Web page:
This is our body talking; not in a physical but in a subtle way, delicately yet precisely. This body, this interconnected process, interacting with the environment, has wisdom that it shares with us all the time. We can learn to pay attention to it in a special way so that we can fully partake of what it has to share.

When we pay attention with focused yet open awareness, moment to moment, and non-judgmentally, we are in Presence. When we are present the whole of us, the whole the body, can sense what wants our attention now. We make contact; we say hello. We listen and acknowledge from that neutral but compassionate Presence. We feel a body sensation, sense an emotional quality or mood, see imagery, and connect to a story.  By doing so, by entering into this respectful relationship with our body, we can heal, grow, and receive that life-forward energy that allows us to achieve that which we desire.

Reference: The Radical Acceptance of Everything by Ann Weiser Cornell
Photo: Wikimedia Commons, Venus de Milo, The Louvre, Jastrow 2007

The Empty Boat

Floating across the river in your boat, you are carefully avoiding hidden obstacles, other boats, and too shallow water when, BAM! another boat rams you. Your anger flashes; your heart pumps faster.  You jump up and yell, “You stupid blankity-blank so-and-so!” You shake your fist and stamp your foot. You call out for the other boatman to show himself so you can tell him a thing or two. But, no one emerges. There is no other boatman; the boat is empty. It has slipped its mooring and floats without control. There is no one to be angry with; no one to curse. Realizing this, your fist unclenches and drops to your side. Still muttering under your breath, though, because you believe it would have been so much better if there had been someone there to be angry with, you go on your way.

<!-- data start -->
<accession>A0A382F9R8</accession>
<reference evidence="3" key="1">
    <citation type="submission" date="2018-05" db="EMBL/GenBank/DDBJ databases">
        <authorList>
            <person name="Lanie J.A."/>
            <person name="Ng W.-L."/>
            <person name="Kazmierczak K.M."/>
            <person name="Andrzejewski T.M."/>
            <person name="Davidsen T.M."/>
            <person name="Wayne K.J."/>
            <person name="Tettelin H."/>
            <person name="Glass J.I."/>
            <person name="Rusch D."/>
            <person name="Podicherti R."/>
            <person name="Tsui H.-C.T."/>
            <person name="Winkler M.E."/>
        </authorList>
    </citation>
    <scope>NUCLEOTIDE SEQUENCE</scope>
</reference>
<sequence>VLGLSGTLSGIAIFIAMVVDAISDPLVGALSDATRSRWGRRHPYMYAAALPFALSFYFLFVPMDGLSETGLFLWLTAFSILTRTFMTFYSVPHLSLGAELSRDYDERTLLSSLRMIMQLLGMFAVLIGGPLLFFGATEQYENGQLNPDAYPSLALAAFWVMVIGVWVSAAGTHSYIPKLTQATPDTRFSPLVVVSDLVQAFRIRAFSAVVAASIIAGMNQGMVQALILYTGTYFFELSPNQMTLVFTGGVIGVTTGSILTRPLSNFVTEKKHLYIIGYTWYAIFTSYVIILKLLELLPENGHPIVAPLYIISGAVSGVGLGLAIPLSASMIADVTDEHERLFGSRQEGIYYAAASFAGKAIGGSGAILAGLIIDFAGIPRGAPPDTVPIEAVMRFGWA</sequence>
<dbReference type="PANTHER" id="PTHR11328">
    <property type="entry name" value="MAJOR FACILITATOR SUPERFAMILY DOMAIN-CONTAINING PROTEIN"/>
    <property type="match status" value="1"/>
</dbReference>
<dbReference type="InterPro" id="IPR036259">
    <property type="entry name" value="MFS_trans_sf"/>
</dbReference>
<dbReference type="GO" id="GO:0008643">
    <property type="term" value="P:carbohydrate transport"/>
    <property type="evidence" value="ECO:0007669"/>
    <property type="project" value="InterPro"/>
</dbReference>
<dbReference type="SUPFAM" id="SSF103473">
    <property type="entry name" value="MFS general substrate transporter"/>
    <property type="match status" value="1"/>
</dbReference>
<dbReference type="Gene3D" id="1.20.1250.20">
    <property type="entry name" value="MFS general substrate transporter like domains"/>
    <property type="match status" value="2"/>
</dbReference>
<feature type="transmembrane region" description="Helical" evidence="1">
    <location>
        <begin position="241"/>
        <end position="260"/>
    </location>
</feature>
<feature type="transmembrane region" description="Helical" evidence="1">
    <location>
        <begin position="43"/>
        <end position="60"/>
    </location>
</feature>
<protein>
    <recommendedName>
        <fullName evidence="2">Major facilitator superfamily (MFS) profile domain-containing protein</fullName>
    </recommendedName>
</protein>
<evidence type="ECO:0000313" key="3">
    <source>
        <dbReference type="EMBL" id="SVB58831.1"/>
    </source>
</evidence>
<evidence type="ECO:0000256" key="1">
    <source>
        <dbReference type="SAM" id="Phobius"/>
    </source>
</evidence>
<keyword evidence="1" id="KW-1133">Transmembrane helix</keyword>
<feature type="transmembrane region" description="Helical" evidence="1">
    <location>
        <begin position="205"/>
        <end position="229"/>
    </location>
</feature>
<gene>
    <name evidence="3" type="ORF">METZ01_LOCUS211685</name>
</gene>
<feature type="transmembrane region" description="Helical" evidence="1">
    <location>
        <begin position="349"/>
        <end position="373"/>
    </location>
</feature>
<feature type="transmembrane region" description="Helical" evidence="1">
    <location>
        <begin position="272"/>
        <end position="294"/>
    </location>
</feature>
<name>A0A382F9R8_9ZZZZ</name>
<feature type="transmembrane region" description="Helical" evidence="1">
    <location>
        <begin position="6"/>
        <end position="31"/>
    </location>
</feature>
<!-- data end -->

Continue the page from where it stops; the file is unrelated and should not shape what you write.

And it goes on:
This is my reading of the Empty Boat story from the Taoist tradition. If it peaks your interest you can read it and others in the book, The Way of Chuang Tzu (New Directions books, 1997) compiled by Thomas Merton in the 20th century. Most likely written around 250 B.C., it is a powerful and timeless teaching that we can apply to our own experience.

“Well, what’s the point of the story?” You ask. John Welwood in his book, Perfect Love, Imperfect Realtionships (Trumpeter Books, 2006), has a helpful explanation that resonates for us. He says, ” The point of the story is that the parents who didn’t see [us], the kids who teased [us] as a child, the driver who aggressively tailgated [us] yesterday–are in fact all empty, rudderless boats. They were compulsively driven to act as they did by their own unexamined wounds; therefore they did not know what they were doing and had little control over it.” [page 89, Kindle edition]

You may think, “So what. What’s that got to do with me?”

These parents, siblings, friends, bosses, and strangers, among others, these empty boats ramming into us with their unkindnesses, their neglect, and their hurtful actions are driven not out of need to hurt us but out of their own unconscious pain–all the hurt, the woundings, they, themselves, have received along the way. When we react with anger, or jealousy, vindictiveness, or defensive stonewalling we do so because of our own grievances, our own pasts, our own experience with people who have hurt and neglected us.

You may say, “Well, of course. I can’t let someone hurt me. I have to stand up for myself. I have to protect myself. I have to survive.”

In answer, Wellwood responds that until we realize that these are just empty boats we remain tied to our own grievance and pain and suffering and this binding keeps us “from opening up to the more powerful currents of life and love that are always flowing through the present moment.”

So what can we do?

We can not take it personally. After all, the hurt, the unkindness was not meant for us even though it has rammed into us. Not taking it personally is compassionate: we have recognized suffering (the suffering of the person who has rammed into us), we have felt for a moment the pain of that suffering (that we too suffer, but have not let that acknowledgement cause us to suffer more), and we have acted to relieve the suffering (in the other person and in ourselves by not retaliating or reacting angrily, or jealously or whatever.)

We have given everyone space. We can relax and breathe fully. Psychologically, this relief quiets our minds. Physiologically, we can protect ourselves from the incessant turning on of the stress-response in our bodies that over times wrecks havoc with our health leading us to suffer all sorts of maladies and disease.

The next time, someone, anyone, hurts us, neglects us, lashes out at us, or acts unkindly, we can say, “Ah,  just an empty boat” as we take a few slow deep breaths letting the exhale last longer than the inhale so our parasympathetic nervous systems have time to turn on a sense of calm within us.